Dr. Justin Marchegiani:   Kinda just shift the physiology a bit and that could be a big help for me.

Evan Brand:   Oh, yeah, that sounds good.  Yeah, I mean, I’ve tried to meet up with my wife at the gym so we’ll usually go anywhere from 11 to 1 PM.  We’ll meet up at the gym and I’ll put in a workout.  I usually try to do all strength training.  I don’t do any high intensity stuff right now and that really sets the mood for–for the rest of the day.  I guess technically that’s outside of my morning routine but it’s still something that I always look forward to.

Dr. Justin Marchegiani:   Yeah, one thing I did last year I wanna get back into it.  I did like a 15-minute walk in the morning and it was great.  I did it to Anthony Robbins, I think it’s Morning Magic on his Get The Edge CD.  It was one of his bonus CDs.  It’s a really good one.  I did a 15 minutes where I was–you go for a walk in the morning and we talked about it on previous podcast, but it’s 5 minutes of visualization, 5 minutes of gratitude and appreciation, and then 5 minutes of affirmation.  It actually went gratitude, affirmations, and then gratitude–or I’m sorry–it went gratitude and it went affirmations, and then visualization last because you’re visualizing what’s to come, all the good things.  I think that’s a really important piece because you gotta get thankful for where you’re at.  You got, well, you know, start putting those positive mental things in your brain with the good self-talk because if you’re doing good self-talk, then at least–the good thing about that is it’s not bad self-talk.  So it’s at least better than putting all the negative stuff there and then part 3 is, you know, visualizing and looking at what’s it gonna be like when these things are completed and you have these things accomplished.

Evan Brand:   That’s great.  Yeah.  Have you noticed when you do think more positive and you try to put more good intentions or good vibes out that more things come back to you?  Have you made a correlation between putting good things and getting good things and putting negative and getting negative?

Dr. Justin Marchegiani:  Absolutely.  I mean, that’s kind like the Law of Attraction.  I think the–the big issue with the Law of Attraction where it falls short is a lot of–there was an article that was on Facebook going around.  It was really interesting.  A study came out, I think this month talking about people that just get super–they’re super like positive thinking-oriented and they’re super visually-oriented like visualizing what happens and a correlation between like unhappiness and not getting what they want.  And the big thing is it kinda came from that artic–article was like this lack of execution.  Lack of like action in the moment. So I think it’s great looking at where you wanna be and feeling those good feelings and seeing it happen–happening and visualizing and seeing it inside your–your mind’s eye but you need a plan that you’re also executing in the moment right now that predictably makes sense now that will help you to get there.  So you gotta feel it, you gotta see it, but you also have to be doing some kind of action item to help you move forward in that process.  If not, you’re gonna be basically setting yourself up for failure.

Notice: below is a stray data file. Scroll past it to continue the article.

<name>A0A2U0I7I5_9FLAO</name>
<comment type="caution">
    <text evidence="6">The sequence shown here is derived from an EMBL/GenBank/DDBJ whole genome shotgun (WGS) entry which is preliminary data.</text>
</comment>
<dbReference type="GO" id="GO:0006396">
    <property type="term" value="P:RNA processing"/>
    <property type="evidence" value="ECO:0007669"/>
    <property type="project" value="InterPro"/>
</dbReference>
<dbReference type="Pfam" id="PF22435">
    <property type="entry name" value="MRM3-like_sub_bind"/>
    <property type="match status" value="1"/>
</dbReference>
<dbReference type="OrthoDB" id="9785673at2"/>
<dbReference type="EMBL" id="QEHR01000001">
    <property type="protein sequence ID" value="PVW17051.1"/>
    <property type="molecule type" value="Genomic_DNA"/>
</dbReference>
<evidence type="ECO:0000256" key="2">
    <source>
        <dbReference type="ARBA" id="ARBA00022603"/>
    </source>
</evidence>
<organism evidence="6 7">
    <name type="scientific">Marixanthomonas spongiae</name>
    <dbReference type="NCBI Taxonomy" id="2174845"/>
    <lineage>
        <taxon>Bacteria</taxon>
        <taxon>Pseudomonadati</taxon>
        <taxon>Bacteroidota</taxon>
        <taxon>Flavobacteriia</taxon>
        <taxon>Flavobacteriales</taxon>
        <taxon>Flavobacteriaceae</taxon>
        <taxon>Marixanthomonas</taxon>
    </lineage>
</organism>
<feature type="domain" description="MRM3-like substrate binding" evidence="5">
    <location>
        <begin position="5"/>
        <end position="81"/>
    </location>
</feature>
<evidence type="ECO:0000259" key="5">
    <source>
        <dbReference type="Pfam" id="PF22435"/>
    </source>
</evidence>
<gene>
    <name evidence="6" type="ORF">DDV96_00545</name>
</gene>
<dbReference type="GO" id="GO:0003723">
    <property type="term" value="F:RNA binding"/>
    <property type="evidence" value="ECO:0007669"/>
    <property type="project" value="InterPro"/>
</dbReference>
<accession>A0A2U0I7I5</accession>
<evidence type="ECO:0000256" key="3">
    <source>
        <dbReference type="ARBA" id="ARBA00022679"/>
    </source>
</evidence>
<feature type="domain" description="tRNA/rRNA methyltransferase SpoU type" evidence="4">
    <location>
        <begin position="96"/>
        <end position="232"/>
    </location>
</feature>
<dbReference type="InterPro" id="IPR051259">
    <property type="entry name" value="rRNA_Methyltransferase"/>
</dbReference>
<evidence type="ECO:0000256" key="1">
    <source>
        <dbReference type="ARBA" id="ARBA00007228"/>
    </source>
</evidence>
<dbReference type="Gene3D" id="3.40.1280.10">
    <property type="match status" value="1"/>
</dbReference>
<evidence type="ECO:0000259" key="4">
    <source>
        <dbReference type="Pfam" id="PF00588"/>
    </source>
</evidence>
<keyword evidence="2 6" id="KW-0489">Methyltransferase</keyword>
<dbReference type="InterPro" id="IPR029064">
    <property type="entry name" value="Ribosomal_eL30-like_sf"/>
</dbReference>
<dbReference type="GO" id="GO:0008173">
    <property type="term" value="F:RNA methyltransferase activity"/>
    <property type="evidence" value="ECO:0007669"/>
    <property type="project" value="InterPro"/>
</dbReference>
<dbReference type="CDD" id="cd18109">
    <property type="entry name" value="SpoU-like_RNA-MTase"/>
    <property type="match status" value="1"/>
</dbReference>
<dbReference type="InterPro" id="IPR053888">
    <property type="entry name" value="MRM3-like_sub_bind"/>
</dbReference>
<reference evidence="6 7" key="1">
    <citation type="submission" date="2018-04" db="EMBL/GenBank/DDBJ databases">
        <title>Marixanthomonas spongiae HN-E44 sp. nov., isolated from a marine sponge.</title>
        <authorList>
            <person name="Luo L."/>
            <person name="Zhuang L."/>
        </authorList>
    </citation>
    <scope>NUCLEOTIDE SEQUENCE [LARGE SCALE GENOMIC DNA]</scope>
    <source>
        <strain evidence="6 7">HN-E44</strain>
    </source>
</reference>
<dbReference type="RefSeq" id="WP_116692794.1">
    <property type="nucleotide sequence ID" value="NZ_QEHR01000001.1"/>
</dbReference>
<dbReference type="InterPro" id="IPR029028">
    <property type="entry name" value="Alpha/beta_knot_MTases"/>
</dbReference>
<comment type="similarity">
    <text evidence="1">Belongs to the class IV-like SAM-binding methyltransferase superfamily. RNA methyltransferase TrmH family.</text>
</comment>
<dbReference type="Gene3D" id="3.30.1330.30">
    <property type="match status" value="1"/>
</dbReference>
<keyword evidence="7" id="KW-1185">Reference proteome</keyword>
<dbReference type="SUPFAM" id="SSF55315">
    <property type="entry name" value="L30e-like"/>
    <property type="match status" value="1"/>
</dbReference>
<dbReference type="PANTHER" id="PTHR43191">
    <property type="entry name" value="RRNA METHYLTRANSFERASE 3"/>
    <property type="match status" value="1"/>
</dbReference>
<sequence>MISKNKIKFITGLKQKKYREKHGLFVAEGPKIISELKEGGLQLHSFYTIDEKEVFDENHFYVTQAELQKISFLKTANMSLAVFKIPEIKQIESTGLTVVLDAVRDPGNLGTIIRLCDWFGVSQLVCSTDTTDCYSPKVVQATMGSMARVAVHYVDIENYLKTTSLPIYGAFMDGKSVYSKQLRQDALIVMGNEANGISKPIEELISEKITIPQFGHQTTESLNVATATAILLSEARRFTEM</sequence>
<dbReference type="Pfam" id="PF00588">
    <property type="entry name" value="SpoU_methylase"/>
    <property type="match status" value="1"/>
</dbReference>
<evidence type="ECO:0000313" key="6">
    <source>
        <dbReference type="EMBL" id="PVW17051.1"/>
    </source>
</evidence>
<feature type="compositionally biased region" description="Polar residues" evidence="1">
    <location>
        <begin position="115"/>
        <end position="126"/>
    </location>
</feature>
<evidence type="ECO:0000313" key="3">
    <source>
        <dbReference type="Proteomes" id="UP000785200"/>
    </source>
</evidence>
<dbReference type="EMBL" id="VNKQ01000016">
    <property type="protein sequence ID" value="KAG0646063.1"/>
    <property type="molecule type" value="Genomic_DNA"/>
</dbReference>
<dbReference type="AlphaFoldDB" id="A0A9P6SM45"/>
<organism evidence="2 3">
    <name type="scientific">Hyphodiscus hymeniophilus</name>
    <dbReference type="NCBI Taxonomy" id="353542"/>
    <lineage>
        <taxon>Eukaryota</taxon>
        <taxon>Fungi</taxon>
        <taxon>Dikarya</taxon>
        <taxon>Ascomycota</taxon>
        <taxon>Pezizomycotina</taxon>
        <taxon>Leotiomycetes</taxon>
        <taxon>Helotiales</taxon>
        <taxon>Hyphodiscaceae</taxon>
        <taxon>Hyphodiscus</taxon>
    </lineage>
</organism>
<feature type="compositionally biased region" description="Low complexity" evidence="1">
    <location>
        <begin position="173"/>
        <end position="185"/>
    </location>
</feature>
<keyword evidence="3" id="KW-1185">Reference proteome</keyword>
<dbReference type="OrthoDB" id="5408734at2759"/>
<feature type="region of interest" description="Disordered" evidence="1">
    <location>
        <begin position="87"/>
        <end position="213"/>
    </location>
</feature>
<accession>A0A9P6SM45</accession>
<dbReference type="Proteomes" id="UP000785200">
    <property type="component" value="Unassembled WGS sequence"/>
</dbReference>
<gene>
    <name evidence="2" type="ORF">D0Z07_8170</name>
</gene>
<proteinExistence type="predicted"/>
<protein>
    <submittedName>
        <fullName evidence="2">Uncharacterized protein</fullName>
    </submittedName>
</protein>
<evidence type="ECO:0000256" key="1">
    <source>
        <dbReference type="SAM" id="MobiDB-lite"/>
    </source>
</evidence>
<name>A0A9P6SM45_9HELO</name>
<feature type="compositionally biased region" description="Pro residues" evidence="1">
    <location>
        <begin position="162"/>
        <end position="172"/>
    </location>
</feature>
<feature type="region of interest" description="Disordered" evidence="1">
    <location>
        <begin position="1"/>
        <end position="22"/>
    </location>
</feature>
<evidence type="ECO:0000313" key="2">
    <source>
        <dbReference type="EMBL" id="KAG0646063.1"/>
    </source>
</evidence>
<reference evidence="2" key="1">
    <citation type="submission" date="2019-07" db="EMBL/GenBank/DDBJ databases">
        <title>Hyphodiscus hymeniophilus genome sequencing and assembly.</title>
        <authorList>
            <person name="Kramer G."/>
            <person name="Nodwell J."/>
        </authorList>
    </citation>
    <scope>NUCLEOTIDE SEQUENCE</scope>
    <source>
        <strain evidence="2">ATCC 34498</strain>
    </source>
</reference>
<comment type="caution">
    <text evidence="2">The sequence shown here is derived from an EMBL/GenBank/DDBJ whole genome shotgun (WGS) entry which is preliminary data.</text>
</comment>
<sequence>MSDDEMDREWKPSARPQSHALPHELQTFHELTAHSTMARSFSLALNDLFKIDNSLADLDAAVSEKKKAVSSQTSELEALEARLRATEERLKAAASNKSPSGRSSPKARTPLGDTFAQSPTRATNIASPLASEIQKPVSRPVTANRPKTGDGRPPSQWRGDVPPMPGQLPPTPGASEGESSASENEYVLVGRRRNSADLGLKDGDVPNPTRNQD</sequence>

Evan Brand:   That makes perfect sense.

Dr. Justin Marchegiani:   And that’s the big thing that a lot of people with The Secret, they just totally miss the boat on.  You know, Neale Donald Walsch and his book, Conversations with God, talks about see–Be-Do-Have, right? Be-Do-Have, like first you–you think it.  You–you become it internally, right?  You think of it.  You visualize it.  You feel it on the inside so it’s more of an internal thing.  Doing, you start actually having actions that follow suit because of that beingness, and then you actually have what it is you want.  So it’s this Be-Do-Have type of mindset and not Have-Do-Be.  But the important component in there, I think a lot of people that kind of follow this Secret type of mindset, the Do part is missing.  It’s like Be-Have.  Be-Have.  I’m just gonna think it and then I have it.  And that’s not quite how things work.  It’s this Be-Do-Have mindset and then there’s a lot people that just have it, they–they wanna have it without having to think it or do it either.  So there’s that part, too.  So it’s important you get in your head and get to that appreciation place and gratitude place, and then start visualizing it but you have to make sure there’s some kind of plan that makes sense to you or to your family or to your coach that–that has lined up that has predictable actions that will help you get to where you wanna go.  And the nice thing about it is success leaves footprints, so if we’re just talking about health and you’re visualizing your body being super healthy or you visualizing your body having healthy energy, but you’re still eating crap and you’re still not getting to bed on time and you’re eating gluten and you’re not taking your supplements, well, you can see that visualization really means nothing.  So you kinda have to get back and say, “Alright, great I’m gonna visualize my good body, my good energy and feeling awesome,” but then now, take a step back and say, “What are the 3 action items though I should be taking that are gonna help move me forward in that direction?”  And the nice thing about it when it comes to health, it leaves footprints.  There’s things that people do that are predictably healthy, like their diet, like their lifestyle, like their water.  These are predictable things that people do across the board.  So just make sure whether it’s with health or business or life or relationships and, you know, just for the–the health side of our podcast, we’ll focus on health, but make sure you’re following those 3 to 5 actions that makes sense for you that will help you continue to walk in that direction of improved health.